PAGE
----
Review Summary: Where's the monkey pissing in its own mouth when you need it
One would have hoped that Green Day learned their lessons from the utter disaster that was The Trilogy, given that Revolution Radio
was the first album of theirs without any gimmick in over 15 years. It still wasn’t very good, but plain ol’ mediocrity was a step up from the neutered, lazy glorified triple album and yet another rock opera about politically star-crossed lovers. At well past 30 years into their career, there’s not much that Green Day can do without some form of blowback, but it doesn’t take a savant to realize that whatever the fuck this is was a bad idea.
The warning signs should have flashed immediately with the release of the lead single/title track, as well as the absolutely hideous artwork. Unicorn puke? Self-referential American Idiot
nod? Ketchup-looking red font? The ‘edgy’ attempt at profanity in the title? The music quickly proves itself to be deserving of its packaging - ten seconds in and Billie Joe Armstrong hits with a wretched falsetto before the track’s limp garage rock revival reveals itself in an oversanitized mess featuring goddamn handclaps in the chorus.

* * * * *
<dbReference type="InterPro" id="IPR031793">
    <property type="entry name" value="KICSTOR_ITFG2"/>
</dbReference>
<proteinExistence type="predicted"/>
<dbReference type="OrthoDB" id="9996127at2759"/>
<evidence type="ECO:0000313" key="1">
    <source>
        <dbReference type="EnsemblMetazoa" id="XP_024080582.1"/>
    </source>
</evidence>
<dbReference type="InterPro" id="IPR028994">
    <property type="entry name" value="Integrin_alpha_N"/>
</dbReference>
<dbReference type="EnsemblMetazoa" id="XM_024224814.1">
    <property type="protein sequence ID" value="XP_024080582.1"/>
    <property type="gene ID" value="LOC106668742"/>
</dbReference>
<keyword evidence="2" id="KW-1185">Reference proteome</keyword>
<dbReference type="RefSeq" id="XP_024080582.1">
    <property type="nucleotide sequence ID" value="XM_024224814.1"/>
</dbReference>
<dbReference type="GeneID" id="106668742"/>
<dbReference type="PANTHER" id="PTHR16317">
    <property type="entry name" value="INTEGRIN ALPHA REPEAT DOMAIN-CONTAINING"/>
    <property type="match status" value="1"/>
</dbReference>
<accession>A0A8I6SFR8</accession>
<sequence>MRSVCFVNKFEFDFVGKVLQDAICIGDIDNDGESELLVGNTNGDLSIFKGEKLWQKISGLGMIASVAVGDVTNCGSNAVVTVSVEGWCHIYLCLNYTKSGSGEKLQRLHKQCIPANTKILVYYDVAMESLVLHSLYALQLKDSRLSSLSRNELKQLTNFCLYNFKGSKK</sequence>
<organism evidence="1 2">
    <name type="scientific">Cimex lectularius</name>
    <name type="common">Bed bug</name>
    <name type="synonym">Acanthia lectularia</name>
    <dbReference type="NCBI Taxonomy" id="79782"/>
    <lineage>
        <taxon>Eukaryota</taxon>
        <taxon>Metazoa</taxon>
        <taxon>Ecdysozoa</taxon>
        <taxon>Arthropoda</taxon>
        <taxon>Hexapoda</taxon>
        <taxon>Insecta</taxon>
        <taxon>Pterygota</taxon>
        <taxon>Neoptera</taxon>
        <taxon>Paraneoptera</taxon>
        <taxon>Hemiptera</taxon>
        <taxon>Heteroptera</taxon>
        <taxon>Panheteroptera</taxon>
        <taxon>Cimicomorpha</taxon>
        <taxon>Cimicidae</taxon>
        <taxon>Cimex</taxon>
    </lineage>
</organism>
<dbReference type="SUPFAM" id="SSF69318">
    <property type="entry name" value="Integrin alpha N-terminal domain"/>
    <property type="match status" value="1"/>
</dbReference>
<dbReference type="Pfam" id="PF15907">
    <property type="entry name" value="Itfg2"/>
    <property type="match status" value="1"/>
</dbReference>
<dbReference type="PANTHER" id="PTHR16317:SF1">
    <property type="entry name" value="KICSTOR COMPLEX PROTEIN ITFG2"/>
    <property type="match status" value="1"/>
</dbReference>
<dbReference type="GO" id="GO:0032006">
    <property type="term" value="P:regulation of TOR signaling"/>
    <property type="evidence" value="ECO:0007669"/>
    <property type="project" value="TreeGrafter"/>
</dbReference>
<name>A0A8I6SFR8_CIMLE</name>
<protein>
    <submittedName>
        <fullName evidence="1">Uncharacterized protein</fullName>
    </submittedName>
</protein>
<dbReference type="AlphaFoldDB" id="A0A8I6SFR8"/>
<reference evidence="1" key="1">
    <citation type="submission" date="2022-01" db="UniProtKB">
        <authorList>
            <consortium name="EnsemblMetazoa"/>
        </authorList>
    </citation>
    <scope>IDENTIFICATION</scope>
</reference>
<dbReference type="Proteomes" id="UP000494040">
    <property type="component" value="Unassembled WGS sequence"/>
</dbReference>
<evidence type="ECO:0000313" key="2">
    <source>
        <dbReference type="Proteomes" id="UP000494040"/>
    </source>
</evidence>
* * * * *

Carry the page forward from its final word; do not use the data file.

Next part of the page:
The jury’s still out on whether or not Father of All Motherfuckers
has worse production than The Trilogy. Sure, the latter had some of the most toothless guitar sound ever put to tape, but everything here is so slicked-up and clean-cut with the vocals buried in the background or modified unnecessarily. Given some of Billie’s performances here, they might have known what they were doing. I’ve never gotten the hype around Butch Walker as a producer, and this certainly won’t convince me otherwise. There’s no excusing how godawful the drums sound on “Oh Yeah!”, for instance.
Lousy lyricism has been Green Day’s M.O. for the last 10 years, but Billie Joe is pushing 50 and the best he can come up with in 2020 is such zany quips as “You can take a walk or you can suck my cock”, “Life’s a mess and school is just for suckers”, and “My pride is my pornography, Kool-Aid is my motto”. The lack of emphasis on politics is unusual for his 21st century output, yet the vapid party-hard mantra in its place is just awkward from a man well past his dog days. He may have tapped into that teenage teenager inside of him, but I’m sure Billie was putting better words on paper when he actually was in high school.
Comparisons to The White Stripes, The Hives and the like will be the first ones thrown away because of their ubiquity in the garage rock revival world, but Father of All Motherfuckers
is reminiscent most of Pitchfork darlings Jet, and even the majority of Jet’s songs weren’t this horrible. All this album offers is stale retreads of a long-forgotten fad – the garage rock revival revival, if you will. There are zero interesting ideas, nary the chipmunk vocals, the Weezer wannabe track, the one that sounds like a Verizon commercial, or the half-written song that literally is an NHL advertisement. This is Green Day for the new decade: somehow even more insipid than before.